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I would like to measure the dissolved carbon dioxide content of a sample of water. I was thinking that conductivity might change with carbon dioxide level, and also pH. I would like to have the measurement sample electronically, so current, voltage, conductivity / impedance (resistance, capacitance, inductance) would all be fine. My chemistry goes up to A-level; I am an engineer.

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This paper looks helpful: http://www.sciencedirect.com/science/article/pii/S0144860910000683

Quoting from the abstract:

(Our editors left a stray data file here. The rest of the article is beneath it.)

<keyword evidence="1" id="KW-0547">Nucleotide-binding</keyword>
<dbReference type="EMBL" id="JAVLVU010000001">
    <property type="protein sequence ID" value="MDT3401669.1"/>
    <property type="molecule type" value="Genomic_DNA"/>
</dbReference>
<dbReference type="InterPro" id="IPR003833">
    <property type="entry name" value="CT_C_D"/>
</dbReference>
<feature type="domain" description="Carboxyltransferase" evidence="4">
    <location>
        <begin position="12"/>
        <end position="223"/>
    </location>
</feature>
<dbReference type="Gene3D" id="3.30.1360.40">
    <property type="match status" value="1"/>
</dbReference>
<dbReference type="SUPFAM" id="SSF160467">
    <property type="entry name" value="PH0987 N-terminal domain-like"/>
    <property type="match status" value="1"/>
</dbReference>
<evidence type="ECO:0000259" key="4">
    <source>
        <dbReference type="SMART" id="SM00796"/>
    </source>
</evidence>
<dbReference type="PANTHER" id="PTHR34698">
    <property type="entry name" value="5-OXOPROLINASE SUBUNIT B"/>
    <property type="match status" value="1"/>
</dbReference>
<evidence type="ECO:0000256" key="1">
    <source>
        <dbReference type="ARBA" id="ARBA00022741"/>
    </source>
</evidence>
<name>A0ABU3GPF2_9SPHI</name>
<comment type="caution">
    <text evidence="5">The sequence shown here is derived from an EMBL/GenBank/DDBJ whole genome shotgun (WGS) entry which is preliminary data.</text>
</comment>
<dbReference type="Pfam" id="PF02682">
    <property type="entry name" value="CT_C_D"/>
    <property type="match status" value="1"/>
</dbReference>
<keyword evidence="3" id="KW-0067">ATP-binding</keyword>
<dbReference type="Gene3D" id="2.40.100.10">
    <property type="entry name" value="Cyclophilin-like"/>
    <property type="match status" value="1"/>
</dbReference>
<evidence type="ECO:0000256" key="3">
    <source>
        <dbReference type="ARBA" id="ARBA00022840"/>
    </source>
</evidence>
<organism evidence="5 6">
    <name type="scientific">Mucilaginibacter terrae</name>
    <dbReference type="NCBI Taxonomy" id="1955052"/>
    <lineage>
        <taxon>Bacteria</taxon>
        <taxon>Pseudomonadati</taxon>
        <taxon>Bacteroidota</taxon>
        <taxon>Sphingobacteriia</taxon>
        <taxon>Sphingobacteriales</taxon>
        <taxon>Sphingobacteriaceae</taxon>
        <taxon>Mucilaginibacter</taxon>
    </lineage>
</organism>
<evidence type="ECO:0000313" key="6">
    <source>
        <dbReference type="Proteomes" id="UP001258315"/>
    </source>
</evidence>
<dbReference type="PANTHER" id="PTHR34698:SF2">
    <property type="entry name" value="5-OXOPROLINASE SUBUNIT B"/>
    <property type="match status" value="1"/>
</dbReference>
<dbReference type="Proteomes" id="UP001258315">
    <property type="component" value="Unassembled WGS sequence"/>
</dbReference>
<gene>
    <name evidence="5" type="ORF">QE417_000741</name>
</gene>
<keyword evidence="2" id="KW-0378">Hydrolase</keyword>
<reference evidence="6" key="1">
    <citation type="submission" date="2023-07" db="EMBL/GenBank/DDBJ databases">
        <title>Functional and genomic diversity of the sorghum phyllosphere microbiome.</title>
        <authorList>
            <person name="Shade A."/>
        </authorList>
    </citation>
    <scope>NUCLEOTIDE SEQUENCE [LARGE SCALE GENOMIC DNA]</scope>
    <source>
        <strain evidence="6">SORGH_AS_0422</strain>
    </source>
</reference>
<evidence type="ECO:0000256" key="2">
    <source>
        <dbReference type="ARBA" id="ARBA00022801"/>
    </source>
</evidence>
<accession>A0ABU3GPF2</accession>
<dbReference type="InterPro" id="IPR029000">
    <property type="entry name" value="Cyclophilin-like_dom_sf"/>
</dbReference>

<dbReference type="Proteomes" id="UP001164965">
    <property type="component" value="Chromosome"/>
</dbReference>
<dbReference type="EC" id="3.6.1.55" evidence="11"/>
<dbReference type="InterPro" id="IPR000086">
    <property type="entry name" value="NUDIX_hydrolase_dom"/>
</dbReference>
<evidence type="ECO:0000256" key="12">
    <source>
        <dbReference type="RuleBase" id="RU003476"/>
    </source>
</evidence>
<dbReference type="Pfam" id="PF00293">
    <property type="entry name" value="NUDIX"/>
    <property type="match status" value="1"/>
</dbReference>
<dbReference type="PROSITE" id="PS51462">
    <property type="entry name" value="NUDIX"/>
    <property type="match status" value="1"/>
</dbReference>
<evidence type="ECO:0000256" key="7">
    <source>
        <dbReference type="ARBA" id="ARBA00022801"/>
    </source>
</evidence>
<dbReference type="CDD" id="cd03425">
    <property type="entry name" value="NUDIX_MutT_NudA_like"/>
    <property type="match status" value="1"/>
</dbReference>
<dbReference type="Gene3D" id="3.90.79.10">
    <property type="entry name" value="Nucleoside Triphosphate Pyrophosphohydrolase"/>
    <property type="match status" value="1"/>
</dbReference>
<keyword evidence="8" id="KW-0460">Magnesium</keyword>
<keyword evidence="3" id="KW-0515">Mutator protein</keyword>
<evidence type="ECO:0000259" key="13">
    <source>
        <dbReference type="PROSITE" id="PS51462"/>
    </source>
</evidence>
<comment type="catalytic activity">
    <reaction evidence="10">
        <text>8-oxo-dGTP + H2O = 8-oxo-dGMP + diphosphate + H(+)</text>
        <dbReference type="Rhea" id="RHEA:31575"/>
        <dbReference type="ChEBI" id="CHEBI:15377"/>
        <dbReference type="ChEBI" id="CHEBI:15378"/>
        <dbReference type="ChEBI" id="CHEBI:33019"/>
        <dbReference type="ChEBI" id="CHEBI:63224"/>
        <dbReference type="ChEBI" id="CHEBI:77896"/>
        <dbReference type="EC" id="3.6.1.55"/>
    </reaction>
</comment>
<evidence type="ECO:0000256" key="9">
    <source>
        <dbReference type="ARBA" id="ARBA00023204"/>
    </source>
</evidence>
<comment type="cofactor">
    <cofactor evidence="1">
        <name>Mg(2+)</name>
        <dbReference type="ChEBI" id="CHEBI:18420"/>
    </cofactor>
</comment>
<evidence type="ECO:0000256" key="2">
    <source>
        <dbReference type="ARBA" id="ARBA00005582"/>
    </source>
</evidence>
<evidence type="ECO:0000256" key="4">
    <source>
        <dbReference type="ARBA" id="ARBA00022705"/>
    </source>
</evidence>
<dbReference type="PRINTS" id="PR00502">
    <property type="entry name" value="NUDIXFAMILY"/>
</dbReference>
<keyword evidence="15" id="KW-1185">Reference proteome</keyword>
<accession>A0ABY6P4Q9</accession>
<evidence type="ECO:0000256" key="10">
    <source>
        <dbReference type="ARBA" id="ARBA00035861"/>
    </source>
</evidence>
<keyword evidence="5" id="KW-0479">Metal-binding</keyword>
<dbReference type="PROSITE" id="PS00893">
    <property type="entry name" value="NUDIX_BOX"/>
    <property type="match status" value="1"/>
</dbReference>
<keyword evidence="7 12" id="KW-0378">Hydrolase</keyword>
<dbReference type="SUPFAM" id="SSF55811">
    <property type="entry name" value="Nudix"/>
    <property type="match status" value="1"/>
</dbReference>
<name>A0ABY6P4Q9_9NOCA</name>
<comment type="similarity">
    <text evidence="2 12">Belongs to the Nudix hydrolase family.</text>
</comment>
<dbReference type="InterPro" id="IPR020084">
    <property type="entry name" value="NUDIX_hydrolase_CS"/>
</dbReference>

Many methods are available for the measurement of dissolved carbon dioxide in an aqueous environment. Standard titration is the typical field method for measuring dissolved CO2 in aquaculture systems. However, titrimetric determination of dissolved CO2 in marine water aquaculture systems is unsuitable because of the high dissolved solids, silicates, and other dissolved minerals that interfere with the determination. Other methods used to measure dissolved carbon dioxide in an aquaculture water included use of a wetted CO2 probe analyzer, standard nomographic methods, and calculation by direct measurements of the water's pH, temperature, and alkalinity. The determination of dissolved CO2 in saltwater based on partial pressure measurements and non-dispersive infra-red (NDIR) techniques with a CO2 gas analyzer are widely employed for oceanic surveys of surface ocean CO2 flux and are similar to the techniques employed with the head space unit (HSU) in this study. (...)

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